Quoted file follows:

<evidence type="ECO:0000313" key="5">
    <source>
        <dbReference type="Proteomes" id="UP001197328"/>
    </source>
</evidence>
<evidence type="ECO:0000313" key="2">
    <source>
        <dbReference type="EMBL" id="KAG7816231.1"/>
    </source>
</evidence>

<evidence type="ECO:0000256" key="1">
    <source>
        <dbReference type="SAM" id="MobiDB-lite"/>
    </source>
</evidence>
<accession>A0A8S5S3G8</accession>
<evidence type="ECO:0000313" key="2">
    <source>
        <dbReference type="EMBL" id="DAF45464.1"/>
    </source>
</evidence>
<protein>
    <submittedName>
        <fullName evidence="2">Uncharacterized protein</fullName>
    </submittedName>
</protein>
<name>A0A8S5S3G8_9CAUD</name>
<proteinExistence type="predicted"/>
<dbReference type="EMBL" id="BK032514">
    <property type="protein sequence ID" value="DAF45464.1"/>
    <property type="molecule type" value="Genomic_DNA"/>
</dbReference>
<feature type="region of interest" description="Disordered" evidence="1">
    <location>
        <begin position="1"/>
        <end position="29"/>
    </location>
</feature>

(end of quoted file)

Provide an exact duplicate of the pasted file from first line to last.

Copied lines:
<evidence type="ECO:0000313" key="5">
    <source>
        <dbReference type="Proteomes" id="UP001197328"/>
    </source>
</evidence>
<evidence type="ECO:0000313" key="2">
    <source>
        <dbReference type="EMBL" id="KAG7816231.1"/>
    </source>
</evidence>

<evidence type="ECO:0000256" key="1">
    <source>
        <dbReference type="SAM" id="MobiDB-lite"/>
    </source>
</evidence>
<accession>A0A8S5S3G8</accession>
<evidence type="ECO:0000313" key="2">
    <source>
        <dbReference type="EMBL" id="DAF45464.1"/>
    </source>
</evidence>
<protein>
    <submittedName>
        <fullName evidence="2">Uncharacterized protein</fullName>
    </submittedName>
</protein>
<name>A0A8S5S3G8_9CAUD</name>
<proteinExistence type="predicted"/>
<dbReference type="EMBL" id="BK032514">
    <property type="protein sequence ID" value="DAF45464.1"/>
    <property type="molecule type" value="Genomic_DNA"/>
</dbReference>
<feature type="region of interest" description="Disordered" evidence="1">
    <location>
        <begin position="1"/>
        <end position="29"/>
    </location>
</feature>